I’ve written about algae biofuel a number of times before (see links at the end) and it is definitely a topic that really interests me. I’ll be honest, the idea of growing crops – that could be used for something else – on prime agricultural land for the purpose of making fuel just seems a little out of whack to me.
Ideas like cellulosic and algae biofuel on the other hand just seem to make sense. I think the algae technology in particular holds a special appeal for me due to my background in aquatic biology. I have spent a great many hours with my eyes glued to a microscope, staring at all sorts of algal species, and have always found them to be fascinating organisms – but I certainly never imagined that they could offer so much potential!
Just some of the advantages of using algal biofuel technology include: 1) incredible space-efficiency (far more fuel can be produced per unit area), 2) no soil requirements 3) no fresh water requirements 4) certain algal technologies have even been designed to absorb CO2 from smokestacks!
As exciting as the possibility of harnessing algae’s potential has been, it still seemed like one of those technologies that everyone talks about, and looks great in the lab and on paper – but something nobody is brave enough to actually try commercially. Well, it looks as though that is no longer the case! I caught a post over at EcoGeek that gave me reason to feel optimistic.
Here is an exerpt (link to follow):
Green Fuel Technologies just announced they had begun construction of their commercial scale algae plant while PetroSun announced they’d be taking their pilot algae farm commercial on April 1st.
Now, this obviously isn’t ethanol, with millions of gallons of production…or even cellulosic ethanol, with a wood-waste to fuel plant ready to go online this year, but it is a big deal.
It’s a big deal because algae don’t just create energy from the sun…they create energy from the sun more effectively than anything else save photovoltaic panels. And, as you may have guessed, they’re a heck of a lot cheaper than photovoltaic panels. Green Fuel Technologies is adding another environmental advantage, planning to hook their algae bioreactors up to the smoke stacks from power plants.
The following press release was passed along to us by Elizabeth Aguillera, from the Midwest Renewable Energy Association.
Amy Heart, Programs Director
Midwest Renewable Energy Association
Nation’s Premier Energy Education Event Set for June 20-22, 2008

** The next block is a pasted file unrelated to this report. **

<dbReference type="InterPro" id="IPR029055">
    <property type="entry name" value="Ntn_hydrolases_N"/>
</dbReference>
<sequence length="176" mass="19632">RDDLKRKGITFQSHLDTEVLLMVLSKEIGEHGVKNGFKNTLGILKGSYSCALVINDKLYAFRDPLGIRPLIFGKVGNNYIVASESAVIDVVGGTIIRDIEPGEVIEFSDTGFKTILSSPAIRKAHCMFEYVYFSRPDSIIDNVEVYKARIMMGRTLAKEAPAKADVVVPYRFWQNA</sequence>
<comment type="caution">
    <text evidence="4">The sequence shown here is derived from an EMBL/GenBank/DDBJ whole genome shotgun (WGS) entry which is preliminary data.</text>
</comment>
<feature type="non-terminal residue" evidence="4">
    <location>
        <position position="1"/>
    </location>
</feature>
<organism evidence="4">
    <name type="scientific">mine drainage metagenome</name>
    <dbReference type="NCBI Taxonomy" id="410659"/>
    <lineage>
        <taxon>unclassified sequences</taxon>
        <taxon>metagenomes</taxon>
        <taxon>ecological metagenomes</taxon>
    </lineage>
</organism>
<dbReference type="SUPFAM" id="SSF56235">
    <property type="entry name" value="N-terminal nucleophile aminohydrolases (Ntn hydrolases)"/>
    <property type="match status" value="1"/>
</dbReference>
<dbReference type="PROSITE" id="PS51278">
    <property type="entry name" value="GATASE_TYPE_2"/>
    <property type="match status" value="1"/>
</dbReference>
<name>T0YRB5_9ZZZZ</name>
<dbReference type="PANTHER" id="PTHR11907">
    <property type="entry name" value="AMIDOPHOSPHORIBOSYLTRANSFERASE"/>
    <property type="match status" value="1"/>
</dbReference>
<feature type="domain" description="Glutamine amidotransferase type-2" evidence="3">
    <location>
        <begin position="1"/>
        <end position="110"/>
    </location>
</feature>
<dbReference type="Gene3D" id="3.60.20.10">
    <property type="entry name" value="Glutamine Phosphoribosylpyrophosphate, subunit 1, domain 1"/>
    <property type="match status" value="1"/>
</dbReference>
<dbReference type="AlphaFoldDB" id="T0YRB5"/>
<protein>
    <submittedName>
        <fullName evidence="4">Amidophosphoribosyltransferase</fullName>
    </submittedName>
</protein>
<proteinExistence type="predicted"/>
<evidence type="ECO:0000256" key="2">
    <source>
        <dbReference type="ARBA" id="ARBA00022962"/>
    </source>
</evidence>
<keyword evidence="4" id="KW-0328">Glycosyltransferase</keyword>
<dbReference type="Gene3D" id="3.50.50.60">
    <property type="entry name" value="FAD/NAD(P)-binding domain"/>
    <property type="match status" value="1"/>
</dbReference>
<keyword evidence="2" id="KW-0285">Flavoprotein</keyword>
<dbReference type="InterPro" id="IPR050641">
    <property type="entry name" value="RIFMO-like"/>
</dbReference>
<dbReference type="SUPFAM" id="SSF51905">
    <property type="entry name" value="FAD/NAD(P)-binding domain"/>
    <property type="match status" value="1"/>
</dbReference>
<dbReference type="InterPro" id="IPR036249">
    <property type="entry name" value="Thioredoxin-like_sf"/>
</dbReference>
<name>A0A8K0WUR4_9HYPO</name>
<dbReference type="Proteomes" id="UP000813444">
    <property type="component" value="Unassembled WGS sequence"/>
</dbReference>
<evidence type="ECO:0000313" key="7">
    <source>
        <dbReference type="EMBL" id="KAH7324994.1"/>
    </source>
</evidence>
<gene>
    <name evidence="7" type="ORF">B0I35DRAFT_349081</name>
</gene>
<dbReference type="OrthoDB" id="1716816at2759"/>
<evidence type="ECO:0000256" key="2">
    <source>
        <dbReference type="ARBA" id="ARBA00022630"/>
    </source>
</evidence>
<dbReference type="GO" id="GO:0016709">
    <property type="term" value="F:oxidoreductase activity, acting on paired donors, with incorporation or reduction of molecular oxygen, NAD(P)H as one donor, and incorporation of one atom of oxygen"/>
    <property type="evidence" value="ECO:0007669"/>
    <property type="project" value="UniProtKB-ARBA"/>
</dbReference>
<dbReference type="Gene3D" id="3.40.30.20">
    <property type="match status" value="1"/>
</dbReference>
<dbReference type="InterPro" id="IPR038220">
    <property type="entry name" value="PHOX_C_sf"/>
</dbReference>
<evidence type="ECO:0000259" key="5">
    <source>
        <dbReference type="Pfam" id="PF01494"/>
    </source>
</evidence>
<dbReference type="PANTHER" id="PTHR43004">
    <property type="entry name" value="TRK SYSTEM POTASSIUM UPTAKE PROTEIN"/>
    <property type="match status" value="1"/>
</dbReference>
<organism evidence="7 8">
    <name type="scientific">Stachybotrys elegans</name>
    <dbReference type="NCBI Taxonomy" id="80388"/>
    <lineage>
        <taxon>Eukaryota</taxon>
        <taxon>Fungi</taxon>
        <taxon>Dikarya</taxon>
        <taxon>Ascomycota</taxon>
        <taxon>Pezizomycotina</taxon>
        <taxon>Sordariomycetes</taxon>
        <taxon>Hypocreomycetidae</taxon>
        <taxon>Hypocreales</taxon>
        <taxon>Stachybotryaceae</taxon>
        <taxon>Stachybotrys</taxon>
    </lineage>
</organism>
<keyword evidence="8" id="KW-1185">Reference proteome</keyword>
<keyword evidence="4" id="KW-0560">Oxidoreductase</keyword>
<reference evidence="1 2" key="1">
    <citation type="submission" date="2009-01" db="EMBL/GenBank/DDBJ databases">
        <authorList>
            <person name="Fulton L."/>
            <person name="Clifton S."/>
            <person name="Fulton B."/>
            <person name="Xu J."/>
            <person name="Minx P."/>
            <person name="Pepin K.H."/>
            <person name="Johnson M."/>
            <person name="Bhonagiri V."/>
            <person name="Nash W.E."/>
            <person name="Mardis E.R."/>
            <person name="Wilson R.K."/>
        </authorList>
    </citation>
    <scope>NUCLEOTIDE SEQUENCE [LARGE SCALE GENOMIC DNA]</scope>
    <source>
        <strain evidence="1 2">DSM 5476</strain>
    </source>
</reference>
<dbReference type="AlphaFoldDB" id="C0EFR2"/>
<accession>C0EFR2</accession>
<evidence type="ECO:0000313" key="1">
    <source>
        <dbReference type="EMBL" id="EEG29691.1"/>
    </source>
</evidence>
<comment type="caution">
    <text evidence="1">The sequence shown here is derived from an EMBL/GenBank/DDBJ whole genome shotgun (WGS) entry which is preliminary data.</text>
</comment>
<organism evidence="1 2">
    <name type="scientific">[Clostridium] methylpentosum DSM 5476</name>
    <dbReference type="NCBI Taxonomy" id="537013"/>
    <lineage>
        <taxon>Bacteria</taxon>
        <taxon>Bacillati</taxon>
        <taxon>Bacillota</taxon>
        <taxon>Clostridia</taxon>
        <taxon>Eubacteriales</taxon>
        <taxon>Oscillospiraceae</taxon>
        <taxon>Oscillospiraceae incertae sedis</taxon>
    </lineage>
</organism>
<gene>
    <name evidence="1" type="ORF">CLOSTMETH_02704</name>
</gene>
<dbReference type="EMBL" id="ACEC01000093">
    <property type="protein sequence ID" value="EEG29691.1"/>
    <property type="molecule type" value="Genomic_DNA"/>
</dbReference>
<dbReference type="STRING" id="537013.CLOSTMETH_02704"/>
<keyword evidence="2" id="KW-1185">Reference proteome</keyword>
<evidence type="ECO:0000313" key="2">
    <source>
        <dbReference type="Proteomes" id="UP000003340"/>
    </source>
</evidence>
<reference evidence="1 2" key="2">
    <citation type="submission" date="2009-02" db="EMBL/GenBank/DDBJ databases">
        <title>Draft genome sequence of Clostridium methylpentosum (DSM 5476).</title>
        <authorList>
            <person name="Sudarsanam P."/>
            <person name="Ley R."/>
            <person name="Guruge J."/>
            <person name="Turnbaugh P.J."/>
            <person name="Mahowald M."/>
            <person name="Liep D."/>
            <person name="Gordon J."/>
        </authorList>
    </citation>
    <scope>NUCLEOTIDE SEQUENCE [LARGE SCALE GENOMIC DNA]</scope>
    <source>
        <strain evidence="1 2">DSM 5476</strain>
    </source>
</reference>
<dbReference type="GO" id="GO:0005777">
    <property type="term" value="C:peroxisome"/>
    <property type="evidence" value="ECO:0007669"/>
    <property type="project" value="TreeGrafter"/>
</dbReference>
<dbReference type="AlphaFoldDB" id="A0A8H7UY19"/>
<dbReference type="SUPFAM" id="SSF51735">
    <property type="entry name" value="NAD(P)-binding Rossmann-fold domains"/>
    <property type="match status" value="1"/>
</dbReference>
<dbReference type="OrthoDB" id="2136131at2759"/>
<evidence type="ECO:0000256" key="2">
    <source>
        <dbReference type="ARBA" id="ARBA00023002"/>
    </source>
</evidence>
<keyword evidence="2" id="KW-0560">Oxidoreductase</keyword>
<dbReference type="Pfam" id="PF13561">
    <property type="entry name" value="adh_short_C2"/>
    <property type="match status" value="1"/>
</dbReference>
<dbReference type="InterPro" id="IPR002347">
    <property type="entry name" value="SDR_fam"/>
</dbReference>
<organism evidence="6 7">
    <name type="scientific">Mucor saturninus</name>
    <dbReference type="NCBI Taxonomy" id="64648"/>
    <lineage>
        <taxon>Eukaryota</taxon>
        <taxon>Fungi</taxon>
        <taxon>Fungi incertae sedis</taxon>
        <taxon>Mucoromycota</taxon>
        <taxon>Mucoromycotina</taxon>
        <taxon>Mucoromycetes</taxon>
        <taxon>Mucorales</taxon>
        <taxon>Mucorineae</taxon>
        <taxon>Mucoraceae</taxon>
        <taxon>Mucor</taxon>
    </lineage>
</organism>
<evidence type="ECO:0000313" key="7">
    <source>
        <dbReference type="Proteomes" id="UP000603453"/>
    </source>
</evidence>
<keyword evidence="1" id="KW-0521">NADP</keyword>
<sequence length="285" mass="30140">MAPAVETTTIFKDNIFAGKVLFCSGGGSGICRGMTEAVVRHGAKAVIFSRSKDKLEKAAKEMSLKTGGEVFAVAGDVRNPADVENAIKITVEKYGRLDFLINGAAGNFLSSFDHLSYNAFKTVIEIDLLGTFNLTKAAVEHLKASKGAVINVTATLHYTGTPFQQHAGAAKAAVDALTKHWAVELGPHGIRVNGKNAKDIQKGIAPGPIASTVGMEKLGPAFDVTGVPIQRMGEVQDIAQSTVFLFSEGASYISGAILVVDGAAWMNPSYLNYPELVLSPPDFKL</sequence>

Custer, WI – The Midwest Renewable Energy Association announced the dates for their annual Energy Fair. The MREA is gearing up for their 19th annual Energy Fair, June 20-22, 2008.
Each summer the Energy Fair transforms rural central Wisconsin into the global hot spot for renewable energy education, with about 20,000 fair attendees each year. The Fair is the nation’s largest and longest running energy education event of its kind.
Features of the 2008 Energy Fair:
Over 250 exhibitors – featuring sustainable living and energy products
Over 200 workshops – from introductory level to hands-on education
4th Annual Clean Energy Car Show – featuring demonstration vehicles and workshops
New features for 2008 include the Green Home Pavilion and Sustainable Tables area
2008 Keynote Speakers include Jim Hightower and Torbjorn Lahti
Fun family atmosphere!
The MREA’s Energy Fair is the premier energy event in the nation. “Since 1990, attendees from around the world attend our Fair to learn about sustainable living and clean energy and connect with others,” said Amy Heart, MREA Programs Director. “Fair attendees go home with the tools they need to change the world.”
The Energy Fair is held in Custer, WI just seven miles east of Stevens Point, Wisconsin. For more information about the Fair, contact the Midwest Renewable Energy Association at 715-592-6595 or visit the website: www.the-mrea.org.
We received an email from Marque Cornblatt the other day encouraging us to check out his website, Gomi Style. I decided to pop over for a look and it seemed quite interesting (and fun) so I made sure to earmark it for further investigation.
Cornblatt himself seems to be a colourful (literally – check out his bio page) and interesting individual. According to his bio, he is an artist in San Francisco currently working on his Masters of Fine Arts at SFSU. Here is a bit more from the bio page in case you are curious:
Cornblatt’s robots, machine art and video scuptures have been exhibited at the SF MoMA, San Jose Museum of Art, Downey Museum of Art, and at galleries throughout California and New York. A self described “Promosexual”, Marque has appeared on numerous TV programs and is currently developing a pilot for cable TV called “Gomi Style”, a DIY lifestyle and design show.
Gomi Style seems to center around the idea of building useful and/or aesthetically pleasing creations using ‘waste’ materials – but there seems to be an actual culture built up around the idea. As they point out, Gomi is “more than dumpster diving, it’s a way of life”.
There are some fun YouTube videos posted on the site showing how they’ve put together some of their Gomi goods (such as the cardboard furniture created in the video posted above).
Being keenly interested in waste management myself, I certainly appreciate the idea behind Gomi Style. The fun & entertaining approach they have taken with the videos likely helps to draw in a larger mainstream audience as well.